Blogging Bayport Alameda

March 15, 2018

Bearing the burden

Filed under: Alameda — Lauren Do @ 6:05 am

What happens when you don’t build enough housing?  Low income renters bear the brunt of the burden.  From City Lab:

For six years, the National Low Income Housing Coalition has released an annual report calculating the discrepancy between available affordable housing units and renters who earn below the poverty line or 30 percent of the area median. Last year, they found that for every 100 households categorized as extremely low income (ELI), only 35 affordable rental homes are available—a shortage of over 7 million affordable and available homes. That same figure stands today.

Part of this shortage is caused by an influx of higher income households into more affordable homes: Almost half of the affordable rental units are occupied by families that earn above the poverty line. As incomes get higher, cumulative shortages get less pronounced. Households that earn less than 50 percent AMI have 56 affordable and available rental homes; those below 80 percent have 93.


California, home of high-earning tech workers and ballooning rents, has 22 affordable and available units per 100 extremely low income (ELI) renter households.

Naturally these data points mean nothing if you are comfortably housed and you really don’t care if other people are struggling to find or remain housed.


“The problem is not that low-income people aren’t working hard enough,” said Diane Yentel, the president and CEO of NLIHC. “The problem, rather, is that many jobs don’t pay enough for low-income people to afford to pay the rent.”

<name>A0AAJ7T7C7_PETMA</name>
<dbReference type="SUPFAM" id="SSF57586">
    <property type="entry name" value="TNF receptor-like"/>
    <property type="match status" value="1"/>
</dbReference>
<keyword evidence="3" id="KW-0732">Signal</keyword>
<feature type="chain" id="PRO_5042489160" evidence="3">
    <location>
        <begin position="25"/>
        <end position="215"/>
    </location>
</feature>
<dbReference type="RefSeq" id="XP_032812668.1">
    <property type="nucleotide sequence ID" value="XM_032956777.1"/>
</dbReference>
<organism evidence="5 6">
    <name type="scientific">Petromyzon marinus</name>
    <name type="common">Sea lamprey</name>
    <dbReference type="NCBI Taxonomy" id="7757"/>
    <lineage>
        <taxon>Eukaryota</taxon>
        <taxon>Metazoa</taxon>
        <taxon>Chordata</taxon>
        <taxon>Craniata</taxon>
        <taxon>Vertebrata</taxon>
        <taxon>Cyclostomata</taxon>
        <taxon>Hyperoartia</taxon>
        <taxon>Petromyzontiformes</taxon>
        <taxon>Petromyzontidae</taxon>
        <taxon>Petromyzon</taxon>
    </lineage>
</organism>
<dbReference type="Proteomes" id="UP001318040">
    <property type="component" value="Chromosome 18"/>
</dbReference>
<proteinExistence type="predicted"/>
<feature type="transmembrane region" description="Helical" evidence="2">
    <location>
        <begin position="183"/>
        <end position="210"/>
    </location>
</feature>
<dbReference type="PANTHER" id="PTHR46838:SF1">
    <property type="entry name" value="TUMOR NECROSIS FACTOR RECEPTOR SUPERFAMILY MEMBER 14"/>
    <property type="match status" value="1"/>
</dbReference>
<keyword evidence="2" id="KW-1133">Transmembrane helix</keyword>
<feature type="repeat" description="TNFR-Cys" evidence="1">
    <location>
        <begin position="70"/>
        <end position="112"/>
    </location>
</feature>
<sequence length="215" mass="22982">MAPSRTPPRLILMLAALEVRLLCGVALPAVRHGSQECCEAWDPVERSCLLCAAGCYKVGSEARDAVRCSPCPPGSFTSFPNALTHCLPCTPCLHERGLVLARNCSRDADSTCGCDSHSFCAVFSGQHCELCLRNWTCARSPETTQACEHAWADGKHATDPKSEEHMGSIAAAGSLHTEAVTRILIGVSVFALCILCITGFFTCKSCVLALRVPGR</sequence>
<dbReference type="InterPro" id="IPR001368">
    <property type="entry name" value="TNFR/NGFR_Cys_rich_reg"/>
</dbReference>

That’s why so many low-income American renters are considered cost-burdened—9.7 million ELI renters spend more than 30 percent of their income on rent; of those, 8 million are considered severely cost burdened, forced to spend more than half.

Those burdens often manifest physically. When families are forced to make budget trade-offs, they spend less on food and transportation; and way less on healthcare for seniors and kids. That’s not to mention the psychological toll that housing instability itself takes—and the harmful cycle of eviction that starts with a few unpaid bills and can spiral into extended periods of homelessness.



  1. It’s human nature somehow for people to feel they worked uniquely hard for what they have and somehow deserve it more than others. And also to tend to consider other people’s struggles as personal failings as opposed to societal.

    It takes some introspection in areas ranging from luck of birth parents to the help of society in general around them to realize how lucky one is to have what they do and how little of what one has is due to their own individual efforts and choices.

    Comment by Spanky McDoogle (@SpankyMcDoogle) — March 15, 2018 @ 1:29 pm

  2. It’s a damn shame Suzanne Lindsey isn’t come here to scold us about this! I guess we’ll just have to settle for the usual suspects and their “well reasoned” arguments.

    Comment by Rod — March 15, 2018 @ 2:09 pm

    • Dammit! “isn’t here,” or “doesn’t come here,” not “isn’t come here.”

      Comment by Rod — March 15, 2018 @ 2:10 pm

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